Today I am challenging you to try what we’ve been talking about in this series, difficult though it may be.  Be counter-cultural.  Here is today’s takeaway:  Stop complaining about how bad things are in the world.  Start doing your part to change the world.

Before we go any further, there is a word we need to understand.  An ugly word. Understanding this word is necessary if we are going to understand what is going on in our world today.  And what we can do about it.  The word is “contempt.”

It comes from the Latin “contemptus” which means “scorn.” Here is one dictionary definition:  “The feeling that a person or thing is beneath consideration, worthless, or deserving scorn.”  Here is another definition:  “Anger mixed with disgust.”

It’s not just anger.   It’s worse.  If you are angry with someone, you care enough about the person and the relationship to express your anger.  Anger says, “I care about this.  I care about you.”  Contempt says, “You disgust me.  You are beneath caring about.”

John Gottman teaches at the University of Washington.  He is

a noted authority on marriage.  He has interviewed thousands of married couples.  After one hour of watching them interact with each other, he is able to predict with 94% accuracy whether that couple will divorce within three years.  How is he able to do that?  He looks for telltale signs of contempt.

Here are a few: sarcasm, sneering, humor that is hostile or demeaning.  And worst of all:  eye-rolling.

When he sees these signs, it tells him that these two people, people who supposedly love each other more than anyone else on earth, are effectively saying to each other: “You are worthless.”  John Gottman calls contempt “sulfuric acid for love.”

If you want to see contempt on full display, go to YouTube and call up one of the 2016 debates between Hillary Clinton and Donald Trump.  These debates were masterpieces of eye-rolling, sarcasm, mean humor, and sneering derision.  It’s been three years now.  I don’t think that marriage is going to last.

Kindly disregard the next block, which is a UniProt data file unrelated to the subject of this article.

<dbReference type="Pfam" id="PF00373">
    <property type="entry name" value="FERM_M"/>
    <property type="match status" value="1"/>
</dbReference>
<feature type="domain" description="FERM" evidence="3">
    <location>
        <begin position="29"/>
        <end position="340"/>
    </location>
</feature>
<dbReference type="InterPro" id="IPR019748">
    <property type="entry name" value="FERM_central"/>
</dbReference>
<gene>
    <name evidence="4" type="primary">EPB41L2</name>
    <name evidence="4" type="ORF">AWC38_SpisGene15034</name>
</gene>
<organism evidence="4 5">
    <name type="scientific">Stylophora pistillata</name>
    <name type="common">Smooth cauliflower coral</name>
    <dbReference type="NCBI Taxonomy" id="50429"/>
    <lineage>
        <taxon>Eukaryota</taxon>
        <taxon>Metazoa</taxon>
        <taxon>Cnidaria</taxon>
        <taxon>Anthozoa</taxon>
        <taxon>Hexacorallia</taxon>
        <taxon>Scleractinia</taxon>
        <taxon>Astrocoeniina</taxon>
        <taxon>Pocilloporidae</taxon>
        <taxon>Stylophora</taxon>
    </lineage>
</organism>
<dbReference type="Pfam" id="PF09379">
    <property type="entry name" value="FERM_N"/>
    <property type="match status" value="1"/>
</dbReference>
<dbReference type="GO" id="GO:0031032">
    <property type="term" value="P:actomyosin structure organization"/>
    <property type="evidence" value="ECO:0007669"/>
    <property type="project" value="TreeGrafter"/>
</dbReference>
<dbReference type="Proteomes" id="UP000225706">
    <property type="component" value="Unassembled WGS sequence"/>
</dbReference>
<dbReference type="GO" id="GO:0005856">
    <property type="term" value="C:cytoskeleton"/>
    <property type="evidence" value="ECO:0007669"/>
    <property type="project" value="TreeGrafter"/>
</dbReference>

It would seem that our country has become addicted to political contempt.  And neither side of the divide has a monopoly on this.  Both sides are guilty.  Be honest.  Are there certain faces that appear on your television screen that make you feel disgust?  Not just anger, but contempt?  You are a kind, tolerant, reasonable person usually, but not when you see that face or hear that voice.  Does anyone come to mind?

And here’s where it really gets bad.  Our contempt toward certain people can morph into a contempt toward the people who don’t share our contempt toward those same certain people.  One in six Americans stopped talking to a family member or a close friend after the 2016 election.  We had people in this church who stopped coming after the 2016 election.

In 1960, the year of another hotly contested election, 5% of Americans said they would be disappointed if their child married someone from the other political party.  By 2008, that number was up to 20%.  That’s when it started to skyrocket.  Our best estimate today is that two out of every three Americans would be disappointed if their child married someone from the other political party.  Republicans feel a little stronger about this than Democrats, but not by much.

In 1824, Thomas Jefferson wrote a letter to Henry Lee, half-brother of Robert E. Lee, in which he said:

A difference in politics should never be permitted to enter

into social intercourse, or to disturb its friendships, its

charities or justice.


In 1861, with our nation teetering on the brink of the Civil War, Abraham Lincoln said this:

We are not enemies but friends.  We must not be enemies.  Though passion may have strained, it must not break our

bonds of affection.